I read voraciously in search of the meaning of our predicament, but found nothing that spoke to my devastated soul. This compelling quest since my teens would not be fulfilled without a lifetime of searching and trials. It would include deeply sincere encounters and bonding with dedicated teachers, loyal friendships from both sides of the ocean, and study abroad with lengthy graduate and professional training in the healing profession in which I would spend most of my adult years in the United States.

The country that took away my mother and relations during the time of war also sent a young missionary who believed in me and filled my empty heart. In the segregated South, I found black college students and their families living with unbending dignity in spite of social injustice. A Pennsylvania Dutch family welcomed me as a daughter and even included me in their will before they passed away.

In the Nuclear Freeze movement of 1982, I began to speak on the subject of Hiroshima in the U.S. and Britain. But it was not until I came to the University of Chicago Hospitals as a clinical social worker in 1987 that I witnessed so clearly a life-validating choice for the use of radiation. There in the Radiation Oncology Department, not far from the site of the Manhattan Project, the very substance that destroyed our city and its citizens was saving and extending lives.

My father believed that there would be a peaceful use of radiation. I also remembered his recollection of stopping civilians from stoning a very young wounded prisoner of war shortly after the bomb explosion. As a commanding military officer, he ordered burials, out of respect for Western tradition, for prisoners of war who died that day. They, too, became a part of our soil.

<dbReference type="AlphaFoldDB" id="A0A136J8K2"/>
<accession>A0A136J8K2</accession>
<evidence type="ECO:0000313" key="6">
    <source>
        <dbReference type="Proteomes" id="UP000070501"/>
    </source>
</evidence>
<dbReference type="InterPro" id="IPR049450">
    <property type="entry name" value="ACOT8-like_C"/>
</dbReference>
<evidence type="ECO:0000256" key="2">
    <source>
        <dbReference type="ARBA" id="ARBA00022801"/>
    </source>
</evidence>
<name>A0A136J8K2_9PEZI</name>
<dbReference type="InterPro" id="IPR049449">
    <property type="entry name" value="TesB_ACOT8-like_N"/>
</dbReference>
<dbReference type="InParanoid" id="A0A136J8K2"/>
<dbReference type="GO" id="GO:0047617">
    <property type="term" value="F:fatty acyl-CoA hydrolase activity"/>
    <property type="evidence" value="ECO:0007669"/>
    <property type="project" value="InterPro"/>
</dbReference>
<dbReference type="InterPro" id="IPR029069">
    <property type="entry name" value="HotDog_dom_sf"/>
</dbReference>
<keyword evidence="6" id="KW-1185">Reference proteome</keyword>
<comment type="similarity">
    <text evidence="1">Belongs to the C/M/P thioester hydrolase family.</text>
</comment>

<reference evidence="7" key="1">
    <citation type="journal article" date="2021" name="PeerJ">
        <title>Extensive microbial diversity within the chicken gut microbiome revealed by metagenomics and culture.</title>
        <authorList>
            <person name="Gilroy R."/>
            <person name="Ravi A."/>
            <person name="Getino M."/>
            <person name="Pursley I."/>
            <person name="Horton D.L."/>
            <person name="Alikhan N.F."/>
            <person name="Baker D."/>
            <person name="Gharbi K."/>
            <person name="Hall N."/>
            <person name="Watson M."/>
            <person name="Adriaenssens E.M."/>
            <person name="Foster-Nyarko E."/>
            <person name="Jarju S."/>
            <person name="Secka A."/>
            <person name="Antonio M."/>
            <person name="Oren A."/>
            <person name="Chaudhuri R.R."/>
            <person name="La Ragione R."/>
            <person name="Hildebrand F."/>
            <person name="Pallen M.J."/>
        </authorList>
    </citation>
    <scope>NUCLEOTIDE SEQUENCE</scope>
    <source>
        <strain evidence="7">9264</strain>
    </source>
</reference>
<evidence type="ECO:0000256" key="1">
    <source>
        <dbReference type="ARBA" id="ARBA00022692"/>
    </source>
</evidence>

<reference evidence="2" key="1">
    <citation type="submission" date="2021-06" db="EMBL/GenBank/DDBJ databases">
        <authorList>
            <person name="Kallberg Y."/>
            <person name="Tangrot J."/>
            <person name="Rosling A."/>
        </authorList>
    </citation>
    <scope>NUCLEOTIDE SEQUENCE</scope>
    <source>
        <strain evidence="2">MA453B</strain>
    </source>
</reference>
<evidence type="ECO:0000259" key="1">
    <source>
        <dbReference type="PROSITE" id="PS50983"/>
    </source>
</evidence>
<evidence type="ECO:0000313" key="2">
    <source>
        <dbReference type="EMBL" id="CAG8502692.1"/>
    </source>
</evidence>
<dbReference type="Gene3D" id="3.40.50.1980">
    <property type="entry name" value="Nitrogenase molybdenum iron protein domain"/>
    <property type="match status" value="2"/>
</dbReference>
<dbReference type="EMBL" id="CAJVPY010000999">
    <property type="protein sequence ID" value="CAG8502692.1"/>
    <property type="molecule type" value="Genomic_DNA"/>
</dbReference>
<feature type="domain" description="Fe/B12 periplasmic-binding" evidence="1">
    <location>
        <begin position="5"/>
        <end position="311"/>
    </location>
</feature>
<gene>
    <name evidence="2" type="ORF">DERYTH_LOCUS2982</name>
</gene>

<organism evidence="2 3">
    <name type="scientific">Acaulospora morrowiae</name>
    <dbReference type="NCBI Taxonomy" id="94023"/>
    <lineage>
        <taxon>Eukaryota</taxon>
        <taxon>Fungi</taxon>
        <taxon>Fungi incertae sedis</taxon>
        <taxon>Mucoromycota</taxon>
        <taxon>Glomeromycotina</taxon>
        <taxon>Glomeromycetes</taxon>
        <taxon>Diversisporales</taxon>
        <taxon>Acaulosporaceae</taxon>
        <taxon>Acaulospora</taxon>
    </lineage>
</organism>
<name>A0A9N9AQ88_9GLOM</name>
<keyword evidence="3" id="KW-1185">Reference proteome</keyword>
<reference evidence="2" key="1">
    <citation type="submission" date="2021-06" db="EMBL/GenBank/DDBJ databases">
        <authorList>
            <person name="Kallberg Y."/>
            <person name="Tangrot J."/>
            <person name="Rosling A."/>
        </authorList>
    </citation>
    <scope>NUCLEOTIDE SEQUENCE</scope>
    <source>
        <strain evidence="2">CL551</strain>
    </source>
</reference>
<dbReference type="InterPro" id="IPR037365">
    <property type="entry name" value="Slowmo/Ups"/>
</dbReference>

Since my retirement from the hospital in 2003, I serve on the Multicultural Commission for the city of Medford, Oregon. I took some 40 Americans to Japan to sing songs of peace for the 61st anniversary of Hiroshima's bombing. We sang to the sick in Kyoto, with the Kwansei Gakuin Glee Club OB in Kobe, and with the Iris Choir in Hiroshima. In the Peace Park by the Memorial Mound, where the 70,000 unidentified ashes rest, my daughter sang an ode she wrote to my mother whom she never met. Our American conductor sang his own song of regrets over Hiroshima and of his prayer and love for the people of Japan and their land. The hosts and the visitors embraced each other in this experience of a lifetime.

Today, OSD (One Sunny Day) Initiatives, an educational organization I formed after this trip, provides pathways to connect people for purposes of reconciliation and collective healing. Among its activities is assisting the Hiroshima Peace Museum in presenting its photo exhibition in all 50 states in the U.S. by the end of 2008.

We have seen ultimate destruction, but it is not enough to simply warn against it. Amid the threat of human extinction, the formidable challenge is living and spreading a life-affirming quest for being truly human. Our future depends on it

Hideko Tamura is a retired therapist/consultant and a Hiroshima survivor living in Medford, Oregon.